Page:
['a', 'b', 'c'] ['a', 'b', 'd'] ['a', 'c', 'b'] ['a', 'c', 'd'] ['a', 'd', 'b'] ['a', 'd', 'c'] ['b', 'a', 'c'] ['b', 'a', 'd'] ['b', 'c', 'a'] ['b', 'c', 'd'] ['b', 'd', 'a'] ['b', 'd', 'c'] ['c', 'a', 'b'] ['c', 'a', 'd'] ['c', 'b', 'a'] ['c', 'b', 'd'] ['c', 'd', 'a'] ['c', 'd', 'b'] ['d', 'a', 'b'] ['d', 'a', 'c'] ['d', 'b', 'a'] ['d', 'b', 'c'] ['d', 'c', 'a'] ['d', 'c', 'b']
These atypical permutations are also known as sequences without repetition. By using this term we can avoid confusion with the term "permutation". The number of such kpermutations of n is denoted by P_{n,k} and its value is calculated by the product:
n · (n  1) · … (n  k + 1)
By using the factorial notation, the above expression can be written as:
P_{n,k} = n! / (n  k)!A generator for the creation of kpermuations of n objects looks very similar to our previous permutations generator:
def k_permutations(items, n): if n==0: yield [] else: for i in range(len(items)): for ss in k_permutations(items, n1): if (not items[i] in ss): yield [items[i]]+ss
A Generator of Generators
The second generator of our Fibonacci sequence example generates an iterator, which can theoretically produce all the Fibonacci numbers, i.e. an infinite number. But you shouldn't try to produce all these numbers, as we would do in the following example:
list(fibonacci())This will show you very fast the limits of your computer.
In most practical applications, we only need the first n elements of an "endless" iterator. We can use another generator, in our example firstn, to create the first n elements of a generator g:
def firstn(g, n): for i in range(n): yield next(g)The following script returns the first 10 elements of the Fibonacci sequence:
#!/usr/bin/env python3 def fibonacci(): """Ein FibonacciZahlenGenerator""" a, b = 0, 1 while True: yield a a, b = b, a + b def firstn(g, n): for i in range(n): yield next(g) print(list(firstn(fibonacci(), 10)))The output looks like this:
[0, 1, 1, 2, 3, 5, 8, 13, 21, 34]
Exercises
 Write a generator "trange", which generates a sequence of time tuples from start to stop incremented by step. A time tuple is a 3tuple of integers: (hours, minutes, seconds)
Example:
for time in trange((10, 10, 10), (13, 50, 15), (0, 15, 12) ): print(time)
will return(10, 10, 10) (10, 25, 22) (10, 40, 34) (10, 55, 46) (11, 10, 58) (11, 26, 10) (11, 41, 22) (11, 56, 34) (12, 11, 46) (12, 26, 58) (12, 42, 10) (12, 57, 22) (13, 12, 34) (13, 27, 46) (13, 42, 58)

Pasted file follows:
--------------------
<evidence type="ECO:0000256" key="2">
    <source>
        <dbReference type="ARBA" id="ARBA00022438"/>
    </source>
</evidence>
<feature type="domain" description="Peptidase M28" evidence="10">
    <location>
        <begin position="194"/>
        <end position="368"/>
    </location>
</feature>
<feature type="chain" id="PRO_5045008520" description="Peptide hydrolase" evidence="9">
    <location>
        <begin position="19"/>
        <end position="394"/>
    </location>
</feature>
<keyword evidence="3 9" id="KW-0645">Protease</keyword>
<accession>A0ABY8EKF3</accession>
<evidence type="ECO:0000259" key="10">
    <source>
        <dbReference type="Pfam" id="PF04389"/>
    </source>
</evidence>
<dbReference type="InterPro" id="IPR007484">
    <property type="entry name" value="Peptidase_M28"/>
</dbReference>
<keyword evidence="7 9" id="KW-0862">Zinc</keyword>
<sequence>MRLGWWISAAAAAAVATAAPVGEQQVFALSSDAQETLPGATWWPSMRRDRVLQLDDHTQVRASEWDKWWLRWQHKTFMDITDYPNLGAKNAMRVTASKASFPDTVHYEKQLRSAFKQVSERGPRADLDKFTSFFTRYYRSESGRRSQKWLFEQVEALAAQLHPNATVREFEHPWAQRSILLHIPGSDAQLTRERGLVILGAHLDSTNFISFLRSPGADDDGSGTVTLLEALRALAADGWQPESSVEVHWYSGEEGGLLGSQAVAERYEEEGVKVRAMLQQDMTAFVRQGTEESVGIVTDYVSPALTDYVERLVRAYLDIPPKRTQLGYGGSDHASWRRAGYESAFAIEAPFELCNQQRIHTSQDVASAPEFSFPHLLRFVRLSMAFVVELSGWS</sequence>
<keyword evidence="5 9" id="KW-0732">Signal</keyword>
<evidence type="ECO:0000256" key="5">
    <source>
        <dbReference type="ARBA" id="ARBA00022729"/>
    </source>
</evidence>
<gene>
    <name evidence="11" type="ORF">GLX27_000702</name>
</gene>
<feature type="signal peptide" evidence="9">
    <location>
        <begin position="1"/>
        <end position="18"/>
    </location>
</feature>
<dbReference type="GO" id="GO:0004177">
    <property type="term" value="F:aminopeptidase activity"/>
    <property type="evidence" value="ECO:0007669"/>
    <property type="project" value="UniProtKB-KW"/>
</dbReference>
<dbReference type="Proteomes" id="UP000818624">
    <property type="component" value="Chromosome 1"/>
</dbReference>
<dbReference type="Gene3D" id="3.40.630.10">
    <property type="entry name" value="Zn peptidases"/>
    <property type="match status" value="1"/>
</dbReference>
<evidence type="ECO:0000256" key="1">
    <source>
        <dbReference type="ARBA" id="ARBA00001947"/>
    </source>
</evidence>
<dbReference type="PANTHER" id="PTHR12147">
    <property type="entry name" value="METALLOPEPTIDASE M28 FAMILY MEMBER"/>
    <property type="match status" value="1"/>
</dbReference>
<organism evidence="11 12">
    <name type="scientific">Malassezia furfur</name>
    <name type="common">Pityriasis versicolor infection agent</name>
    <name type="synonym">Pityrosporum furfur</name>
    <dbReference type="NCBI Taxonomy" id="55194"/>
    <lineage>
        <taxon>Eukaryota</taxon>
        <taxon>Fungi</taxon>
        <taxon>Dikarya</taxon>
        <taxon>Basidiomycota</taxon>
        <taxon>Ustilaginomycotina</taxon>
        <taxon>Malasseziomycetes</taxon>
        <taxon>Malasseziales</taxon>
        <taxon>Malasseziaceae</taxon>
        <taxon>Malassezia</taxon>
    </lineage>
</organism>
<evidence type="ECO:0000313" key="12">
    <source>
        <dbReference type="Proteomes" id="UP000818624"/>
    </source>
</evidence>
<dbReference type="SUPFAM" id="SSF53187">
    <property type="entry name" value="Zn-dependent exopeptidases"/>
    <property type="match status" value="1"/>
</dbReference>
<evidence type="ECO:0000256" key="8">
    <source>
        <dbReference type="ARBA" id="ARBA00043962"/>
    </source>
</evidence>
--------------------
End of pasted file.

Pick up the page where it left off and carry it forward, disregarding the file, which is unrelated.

Write a version "rtrange" of the previous generator, which can receive message to reset the start value.

Write a program, using the newly written generator "trange", to create a file "times_and_temperatures.txt". The lines of
this file contain a time in the format hh::mm::ss and random temperatures between 10.0 and 25.0 degrees. The times should be ascending in steps of 90 seconds starting with 6:00:00.
For example:06:00:00 20.1 06:01:30 16.1 06:03:00 16.9 06:04:30 13.4 06:06:00 23.7 06:07:30 23.6 06:09:00 17.5 06:10:30 11.0
Solutions to our Exercises

def trange(start, stop, step): """ trange(stop) > time as a 3tuple (hours, minutes, seconds) trange(start, stop[, step]) > time tuple start: time tuple (hours, minutes, seconds) stop: time tuple step: time tuple returns a sequence of time tuples from start to stop incremented by step """ current = list(start) while current < list(stop): yield tuple(current) seconds = step[2] + current[2] min_borrow = 0 hours_borrow = 0 if seconds < 60: current[2] = seconds else: current[2] = seconds  60 min_borrow = 1 minutes = step[1] + current[1] + min_borrow if minutes < 60: current[1] = minutes else: current[1] = minutes  60 hours_borrow = 1 hours = step[0] + current[0] + hours_borrow if hours < 24: current[0] = hours else: current[0] = hours 24 if __name__ == "__main__": for time in trange((10, 10, 10), (13, 50, 15), (0, 15, 12) ): print(time)

def rtrange(start, stop, step): """ trange(stop) > time as a 3tuple (hours, minutes, seconds) trange(start, stop[, step]) > time tuple start: time tuple (hours, minutes, seconds) stop: time tuple step: time tuple returns a sequence of time tuples from start to stop incremented by step The generator can be rest by sending a new "start" value. """ current = list(start) while current < list(stop): new_start = yield tuple(current) if new_start != None: current = list(new_start) continue seconds = step[2] + current[2] min_borrow = 0 hours_borrow = 0 if seconds < 60: current[2] = seconds else: current[2] = seconds  60 min_borrow = 1 minutes = step[1] + current[1] + min_borrow if minutes < 60: current[1] = minutes else: current[1] = minutes  60 hours_borrow = 1 hours = step[0] + current[0] + hours_borrow if hours < 24: current[0] = hours else: current[0] = hours 24 if __name__ == "__main__": ts = rtrange((10, 10, 10), (13, 50, 15), (0, 15, 12) ) for _ in range(3): print(next(ts)) print(ts.send((8, 5, 50))) for _ in range(3): print(next(ts))
Calling this program will return the following output:(10, 10, 10) (10, 25, 22) (10, 40, 34) (8, 5, 50) (8, 21, 2) (8, 36, 14) (8, 51, 26)

from timerange import trange import random fh = open("times_and_temperatures.txt", "w") for time in trange((6, 0, 0), (23, 0, 0), (0, 1, 30) ): random_number = random.randint(100, 250) / 10 lst = time + (random_number,) output = "{:02d}:{:02d}:{:02d} {:4.1f}\n".format(*lst) fh.write(output)